Tags: Retirement | stock | retirement | portfolio | allocation

MarketWatch: 4 Stock Allocations for Risk Level, Stage of Life

MarketWatch: 4 Stock Allocations for Risk Level, Stage of Life

By    |   Tuesday, 10 May 2016 06:00 AM

Deciding how much of a retirement portfolio to put into stocks is a key decision as the market struggles to reach record highs set almost a year ago.

“There is no universal prescription for equity allocation, of course. Much depends on a portfolio’s size, an investor’s age and how soon he or she wishes to retire,” reports Jane Hodges of MarketWatch. “Expectations for annual stock returns have ratcheted back since the stock market recovery began in 2009, with many financial planners modeling for annual returns in the 4 percent or 5 percent range, down from as much as twice that before the 2008-09 recession.”

The strong performance of the stock market in past seven years may mean that an investor is too heavily weighted in stocks compared with bonds, and that may mean it’s time to rebalance a retirement portfolio to avoid an overconcentration in one kind of security.

MarketWatch provides four scenarios of what percentage of a portfolio is in stocks:
  1. 0 percent: No stocks. Who is using this approach: The very rich, those with low required rates of return. For some investors who have saved carefully or who are able to live frugally, the required return can be low, which means the assets used to achieve it don’t have to deliver anything resembling stocklike returns.”
  2. 30 percent: Nearly out of the market. Who is using it: Investors with short-term market concerns and those near retirement who want to reduce their risk.
  3. 50 percent: The middle way. Who is using it: Middle-aged investors seeking to preserve some of their portfolio after the bull run. “Doug Bellfy, a fee-only adviser with Synergy Financial Planning in South Gastonbury, Conn., says that for clients nearing retirement, rebalancing along the way should keep them protected from overexposure to stocks,” MarketWatch reports. “He typically reduces near-retirees’ stock exposure by 2 percent annually in the five years leading to retirement, moving from a 60 percent stock and 40 percent fixed-income mix to a 50 percent stock, 40 percent fixed income and 10 percent cash portfolio.”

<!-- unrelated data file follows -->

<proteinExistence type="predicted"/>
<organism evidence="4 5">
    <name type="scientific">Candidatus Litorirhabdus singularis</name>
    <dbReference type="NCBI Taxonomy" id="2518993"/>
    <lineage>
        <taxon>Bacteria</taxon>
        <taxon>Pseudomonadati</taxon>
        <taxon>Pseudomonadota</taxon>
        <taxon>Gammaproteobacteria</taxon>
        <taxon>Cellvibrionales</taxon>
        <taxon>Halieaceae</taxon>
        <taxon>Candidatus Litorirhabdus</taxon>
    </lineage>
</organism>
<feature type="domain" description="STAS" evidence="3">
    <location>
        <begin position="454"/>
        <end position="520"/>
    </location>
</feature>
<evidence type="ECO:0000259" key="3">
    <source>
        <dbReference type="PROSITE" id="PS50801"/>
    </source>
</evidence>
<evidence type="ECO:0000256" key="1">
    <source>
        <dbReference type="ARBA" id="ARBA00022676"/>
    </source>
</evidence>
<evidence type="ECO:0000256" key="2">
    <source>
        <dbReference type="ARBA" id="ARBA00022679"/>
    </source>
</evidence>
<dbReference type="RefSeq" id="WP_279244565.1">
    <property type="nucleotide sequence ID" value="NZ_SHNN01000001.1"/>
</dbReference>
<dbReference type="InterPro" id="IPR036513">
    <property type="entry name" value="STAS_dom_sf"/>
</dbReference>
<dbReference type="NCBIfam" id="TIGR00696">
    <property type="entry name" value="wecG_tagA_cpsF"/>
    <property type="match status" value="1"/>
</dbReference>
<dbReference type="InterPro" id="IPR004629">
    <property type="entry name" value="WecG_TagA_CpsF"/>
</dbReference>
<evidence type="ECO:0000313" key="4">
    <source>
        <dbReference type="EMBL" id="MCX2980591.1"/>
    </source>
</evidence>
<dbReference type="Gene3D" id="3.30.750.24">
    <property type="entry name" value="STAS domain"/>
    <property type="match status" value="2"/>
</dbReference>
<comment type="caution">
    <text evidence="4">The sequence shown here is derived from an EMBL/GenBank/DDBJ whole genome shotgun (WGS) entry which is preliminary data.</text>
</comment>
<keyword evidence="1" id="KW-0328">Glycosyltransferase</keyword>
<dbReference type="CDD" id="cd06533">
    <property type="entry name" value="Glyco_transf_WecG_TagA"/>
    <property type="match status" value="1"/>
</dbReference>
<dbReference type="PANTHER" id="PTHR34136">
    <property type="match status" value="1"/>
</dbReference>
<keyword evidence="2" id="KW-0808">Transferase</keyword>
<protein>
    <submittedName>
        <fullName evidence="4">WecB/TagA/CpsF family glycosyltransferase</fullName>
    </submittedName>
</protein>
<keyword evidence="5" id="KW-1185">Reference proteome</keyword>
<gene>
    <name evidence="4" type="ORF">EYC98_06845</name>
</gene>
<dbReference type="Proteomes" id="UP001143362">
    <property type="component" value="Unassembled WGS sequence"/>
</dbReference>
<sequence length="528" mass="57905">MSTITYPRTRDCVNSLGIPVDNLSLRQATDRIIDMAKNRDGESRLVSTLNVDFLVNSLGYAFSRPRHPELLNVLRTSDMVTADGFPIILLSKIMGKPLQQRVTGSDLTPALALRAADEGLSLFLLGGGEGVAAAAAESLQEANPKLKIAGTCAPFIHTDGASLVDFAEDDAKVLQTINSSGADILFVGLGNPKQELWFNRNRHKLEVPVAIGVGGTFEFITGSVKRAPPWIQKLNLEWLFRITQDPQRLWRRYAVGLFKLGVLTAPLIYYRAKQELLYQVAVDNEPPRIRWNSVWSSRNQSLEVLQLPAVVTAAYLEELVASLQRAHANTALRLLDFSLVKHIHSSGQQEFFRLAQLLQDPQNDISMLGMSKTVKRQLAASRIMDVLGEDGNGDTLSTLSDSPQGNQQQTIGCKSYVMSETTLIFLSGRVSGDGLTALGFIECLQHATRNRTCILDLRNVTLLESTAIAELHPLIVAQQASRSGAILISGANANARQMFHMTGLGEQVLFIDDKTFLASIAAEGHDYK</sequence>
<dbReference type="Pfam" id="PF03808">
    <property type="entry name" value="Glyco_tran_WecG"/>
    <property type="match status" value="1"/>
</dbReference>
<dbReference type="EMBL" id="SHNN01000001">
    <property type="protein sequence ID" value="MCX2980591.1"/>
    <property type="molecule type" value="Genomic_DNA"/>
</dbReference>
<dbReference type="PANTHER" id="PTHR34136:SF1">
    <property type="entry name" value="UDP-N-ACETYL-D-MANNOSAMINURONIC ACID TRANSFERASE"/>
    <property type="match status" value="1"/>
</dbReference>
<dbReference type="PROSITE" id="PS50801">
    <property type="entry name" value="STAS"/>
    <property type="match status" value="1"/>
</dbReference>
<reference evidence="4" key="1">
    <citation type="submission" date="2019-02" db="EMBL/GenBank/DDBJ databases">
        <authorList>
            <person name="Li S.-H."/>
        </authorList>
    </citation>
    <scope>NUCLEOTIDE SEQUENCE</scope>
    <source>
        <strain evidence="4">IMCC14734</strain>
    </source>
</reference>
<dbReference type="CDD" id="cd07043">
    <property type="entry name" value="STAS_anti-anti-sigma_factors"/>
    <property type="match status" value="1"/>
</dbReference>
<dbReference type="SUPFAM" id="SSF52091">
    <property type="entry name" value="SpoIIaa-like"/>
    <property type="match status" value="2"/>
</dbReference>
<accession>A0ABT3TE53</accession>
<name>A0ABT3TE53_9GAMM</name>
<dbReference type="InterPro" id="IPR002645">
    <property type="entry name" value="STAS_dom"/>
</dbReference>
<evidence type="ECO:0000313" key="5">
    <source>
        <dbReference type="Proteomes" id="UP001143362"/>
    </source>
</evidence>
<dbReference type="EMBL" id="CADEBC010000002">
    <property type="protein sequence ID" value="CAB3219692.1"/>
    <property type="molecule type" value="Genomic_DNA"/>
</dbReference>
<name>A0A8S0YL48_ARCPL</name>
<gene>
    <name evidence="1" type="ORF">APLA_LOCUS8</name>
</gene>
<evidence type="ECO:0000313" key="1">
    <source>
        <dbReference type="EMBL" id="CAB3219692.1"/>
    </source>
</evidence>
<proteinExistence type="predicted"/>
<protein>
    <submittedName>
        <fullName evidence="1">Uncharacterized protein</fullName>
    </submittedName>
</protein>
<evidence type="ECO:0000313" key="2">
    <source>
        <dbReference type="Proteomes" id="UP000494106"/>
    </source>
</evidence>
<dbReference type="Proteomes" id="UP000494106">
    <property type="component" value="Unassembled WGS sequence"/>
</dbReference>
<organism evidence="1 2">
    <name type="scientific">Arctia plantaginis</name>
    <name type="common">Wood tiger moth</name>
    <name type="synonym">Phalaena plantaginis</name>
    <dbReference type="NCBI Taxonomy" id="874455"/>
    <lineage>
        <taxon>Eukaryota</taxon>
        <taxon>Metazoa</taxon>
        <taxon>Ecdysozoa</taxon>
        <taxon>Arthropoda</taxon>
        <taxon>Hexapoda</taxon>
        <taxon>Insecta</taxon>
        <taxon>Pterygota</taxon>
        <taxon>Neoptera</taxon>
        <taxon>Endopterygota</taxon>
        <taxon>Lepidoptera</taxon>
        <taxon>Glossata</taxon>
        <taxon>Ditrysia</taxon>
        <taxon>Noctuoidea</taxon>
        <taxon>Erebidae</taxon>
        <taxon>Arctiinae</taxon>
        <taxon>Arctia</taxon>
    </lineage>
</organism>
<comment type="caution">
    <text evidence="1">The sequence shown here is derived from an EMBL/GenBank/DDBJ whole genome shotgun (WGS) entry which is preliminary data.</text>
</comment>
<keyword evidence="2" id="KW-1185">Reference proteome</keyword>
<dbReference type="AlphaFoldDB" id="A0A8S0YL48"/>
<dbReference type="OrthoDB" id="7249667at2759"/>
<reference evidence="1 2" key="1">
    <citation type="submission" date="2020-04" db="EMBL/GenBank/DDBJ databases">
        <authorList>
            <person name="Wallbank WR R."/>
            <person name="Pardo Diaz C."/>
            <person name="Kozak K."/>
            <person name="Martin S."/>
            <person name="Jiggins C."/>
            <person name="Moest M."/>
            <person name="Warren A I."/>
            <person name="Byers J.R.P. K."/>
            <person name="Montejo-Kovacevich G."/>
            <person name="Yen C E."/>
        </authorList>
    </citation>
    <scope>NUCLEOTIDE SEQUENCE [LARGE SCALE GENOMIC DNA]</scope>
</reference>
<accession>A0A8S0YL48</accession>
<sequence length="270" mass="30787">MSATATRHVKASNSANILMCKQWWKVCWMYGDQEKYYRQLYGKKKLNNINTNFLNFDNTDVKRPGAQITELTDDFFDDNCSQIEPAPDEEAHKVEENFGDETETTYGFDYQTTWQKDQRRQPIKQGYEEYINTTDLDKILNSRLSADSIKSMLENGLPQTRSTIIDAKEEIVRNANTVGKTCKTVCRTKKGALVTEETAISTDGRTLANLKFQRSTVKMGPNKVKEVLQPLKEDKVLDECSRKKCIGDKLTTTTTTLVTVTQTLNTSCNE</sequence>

4. 100 percent: All in. Who is using it: Some young investors, and the “undersaved.” “There are always people who do it, including entrepreneurs with cash on hand,” MarketWatch says. “Younger savers might place all (or nearly all) their retirement eggs in the equities basket, given their long time horizon before retirement, and thus the ability to ride out market cycles.”

Investment advisers generally don’t advise allocating 100 percent of a retirement portfolio to stocks, but some investors may consider taking on higher risk if they haven’t saved enough, according to MarketWatch.

The Government Accountability Office found about 60 percent of all U.S. households have no savings in an individual retirement account (IRA) or in a 401(k)-style account, according to a recent study.

“In working households–those where a person has a job and isn’t self-employed–some 56 percent have at least a little money set aside in a plan or IRA,” Bloomberg reports. “For those in the second-lowest quartile of workers, only 50 percent have savings in an IRA or 401(k). Among the lowest earners, that number drops to 25 percent.”

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Deciding how much of a retirement portfolio to put into stocks is a key decision as the market struggles to reach record highs set almost a year ago.
stock, retirement, portfolio, allocation
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2016-00-10
Tuesday, 10 May 2016 06:00 AM
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